In every Air Force men's basketball locker hangs a reminder of the task at hand.
On a printed out sheet reads the Mountain West coaches' preseason picks, with Air Force in last place by a distant margin. Along with that reads a note from coach Dave Pilipovich saying "This is what they thought of us. What do you feel about this and what are you going to do to change this?"
The Falcons (8-4) weren't picked last as a slight, but as the result of the Mountain West's ascent to one of the best basketball conferences in the nation – backed by a No. 2 RPI ranking that puts it behind only the Big Ten.
Of the Mountain West's nine teams, six were ranked among the top 41 in RPI through Sunday. New Mexico, San Diego State, UNLV and Wyoming each appeared this week in either the AP or USA Today/coaches' top-25 polls.
“We won’t be a favorite in a game the rest of the year,” Pilipovich said.
But that's not to say Air Force isn't going into the conference season – which starts at 7 p.m. Wednesday when it hosts league newcomer Nevada (9-5) – without excitement.
“How many kids can say they play top 25-ranked teams every other day?” senior center Taylor Broekhuis said. “It’s a good challenge for us.”
To prepare for the grind, Air Force scheduled four quality opponents among its 12-game nonconference schedule. It lost them all, but not without seeing glimpses of hope.
The Falcons were within two points with 12 minutes remaining at Colorado (No. 6 RPI through Sunday) before falling off down the stretch. Same was true against Florida (No. 10 RPI). They lost by just three points to Wichita State (No. 17 RPI) in the best home test.
The only blowout loss came at Richmond, which benefited from an unusually hot night as it hit 16-of-25 3-pointers and jumped to an early lead.
“There’s been some bright spots. There haven’t been enough,” said senior guard Michael Lyons, who leads Air Force and ranks second in the conference with 19.6 points per game. “It would be a little brighter if we could actually win those games. But there’s definitely been things from each game that we can take and build on.”
The Falcons have kept themselves in games by taking care of the ball (they lead the MWC with a plus-4.58 turnover margin), finding the open man (they rank second in the league with 15.8 assists per game) and shooting (they are second in both overall field-goal percentage at 48.1 percent and 3-point percentage at 39 percent).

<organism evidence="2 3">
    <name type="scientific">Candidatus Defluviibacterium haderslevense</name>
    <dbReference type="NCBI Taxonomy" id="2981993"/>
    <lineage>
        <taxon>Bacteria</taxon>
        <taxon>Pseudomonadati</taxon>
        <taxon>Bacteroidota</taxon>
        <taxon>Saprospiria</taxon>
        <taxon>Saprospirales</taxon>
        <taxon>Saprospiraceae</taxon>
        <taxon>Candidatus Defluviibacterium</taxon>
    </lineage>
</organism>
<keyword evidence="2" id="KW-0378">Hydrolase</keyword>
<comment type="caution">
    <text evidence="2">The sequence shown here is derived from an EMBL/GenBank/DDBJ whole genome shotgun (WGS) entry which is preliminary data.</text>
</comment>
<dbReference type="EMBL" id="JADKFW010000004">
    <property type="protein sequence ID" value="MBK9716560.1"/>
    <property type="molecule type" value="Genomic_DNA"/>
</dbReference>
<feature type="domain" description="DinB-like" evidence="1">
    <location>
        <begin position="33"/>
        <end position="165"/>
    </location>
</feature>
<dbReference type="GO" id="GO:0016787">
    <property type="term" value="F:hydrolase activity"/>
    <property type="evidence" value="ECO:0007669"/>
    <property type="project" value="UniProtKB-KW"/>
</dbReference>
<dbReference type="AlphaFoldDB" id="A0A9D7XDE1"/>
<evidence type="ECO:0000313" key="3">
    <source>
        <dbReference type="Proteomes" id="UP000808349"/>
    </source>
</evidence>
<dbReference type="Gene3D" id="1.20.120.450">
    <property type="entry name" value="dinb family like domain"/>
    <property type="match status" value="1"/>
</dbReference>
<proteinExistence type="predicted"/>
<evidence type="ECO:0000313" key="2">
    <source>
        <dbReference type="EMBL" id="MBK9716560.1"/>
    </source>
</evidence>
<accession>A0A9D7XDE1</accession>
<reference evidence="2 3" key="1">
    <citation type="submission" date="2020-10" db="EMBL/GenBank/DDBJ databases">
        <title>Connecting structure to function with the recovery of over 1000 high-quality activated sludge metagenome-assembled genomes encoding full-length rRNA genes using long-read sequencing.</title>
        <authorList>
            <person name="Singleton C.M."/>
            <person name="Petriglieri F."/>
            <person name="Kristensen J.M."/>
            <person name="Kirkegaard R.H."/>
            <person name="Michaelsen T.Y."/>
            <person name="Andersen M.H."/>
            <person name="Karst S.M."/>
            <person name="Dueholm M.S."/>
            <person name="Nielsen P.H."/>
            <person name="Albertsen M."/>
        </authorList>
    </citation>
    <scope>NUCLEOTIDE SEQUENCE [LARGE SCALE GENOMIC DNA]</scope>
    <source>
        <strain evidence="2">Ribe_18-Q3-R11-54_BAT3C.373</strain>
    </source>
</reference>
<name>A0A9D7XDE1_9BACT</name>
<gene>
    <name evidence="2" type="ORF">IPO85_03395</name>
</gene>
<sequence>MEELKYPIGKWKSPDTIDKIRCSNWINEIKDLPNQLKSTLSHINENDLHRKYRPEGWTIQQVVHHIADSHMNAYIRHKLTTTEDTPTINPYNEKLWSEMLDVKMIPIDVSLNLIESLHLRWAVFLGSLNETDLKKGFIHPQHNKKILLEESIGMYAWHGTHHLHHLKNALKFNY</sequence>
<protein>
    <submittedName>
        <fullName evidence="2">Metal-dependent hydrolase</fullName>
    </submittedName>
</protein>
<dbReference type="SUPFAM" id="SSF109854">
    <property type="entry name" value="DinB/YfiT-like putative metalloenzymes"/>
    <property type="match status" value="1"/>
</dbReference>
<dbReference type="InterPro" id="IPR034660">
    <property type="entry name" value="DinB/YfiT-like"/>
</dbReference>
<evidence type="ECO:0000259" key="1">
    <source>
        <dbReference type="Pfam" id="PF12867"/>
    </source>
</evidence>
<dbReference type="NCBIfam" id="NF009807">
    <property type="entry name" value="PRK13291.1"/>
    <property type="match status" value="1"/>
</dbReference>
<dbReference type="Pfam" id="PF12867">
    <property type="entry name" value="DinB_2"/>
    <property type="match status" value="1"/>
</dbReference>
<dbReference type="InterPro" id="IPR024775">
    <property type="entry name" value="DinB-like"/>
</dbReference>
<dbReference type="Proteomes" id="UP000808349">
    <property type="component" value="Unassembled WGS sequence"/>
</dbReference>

The shortcomings for the Falcons, as usual, come from admittedly being outsized and outmuscled by many opponents. Against Colorado, Florida and Wichita State the Falcons were outrebounded 116-68 and outscored 112-70 in the paint.
“We have to be more aggressive and we have to be more determined,” Pilipovich said. “We’ve got to be the first on the floor and the first to take a charge. And until we get that mindset with everybody, we’re going to get the competing results and not the winning results.”
The Falcons start four seniors, which is both a blessing in terms of experience and a curse in that much of that experience has been on the losing side. Far removed from the NCAA Tournament teams of 2004 and 2006, this class has gone a combined 10-36 in the league over the past three seasons.
The younger guys, particularly sophomore Justin Hammonds, bring a more upbeat – if somewhat naive – perspective. Hammonds was there as the Falcons took UNLV to overtime last year and helped as they beat San Diego State for just the second victory in school history over a ranked opponent.
“We’ve shown that we can do it,” said Hammonds, who just returned after a semester lost to academic ineligibility. “Honestly, there’s no reason we shouldn’t win most of these games in our conference. “
Pilipovich wasn't ready to predict wins and losses in the league, but he knows the task is tall.
“We’ve got to win our games at home and sneak a few on the road," Pilipovich said. “We’ve got to be dialed in every game. We don’t have as much margin for error as some of the other teams because of their talent and their strength. But we’re excited about it.”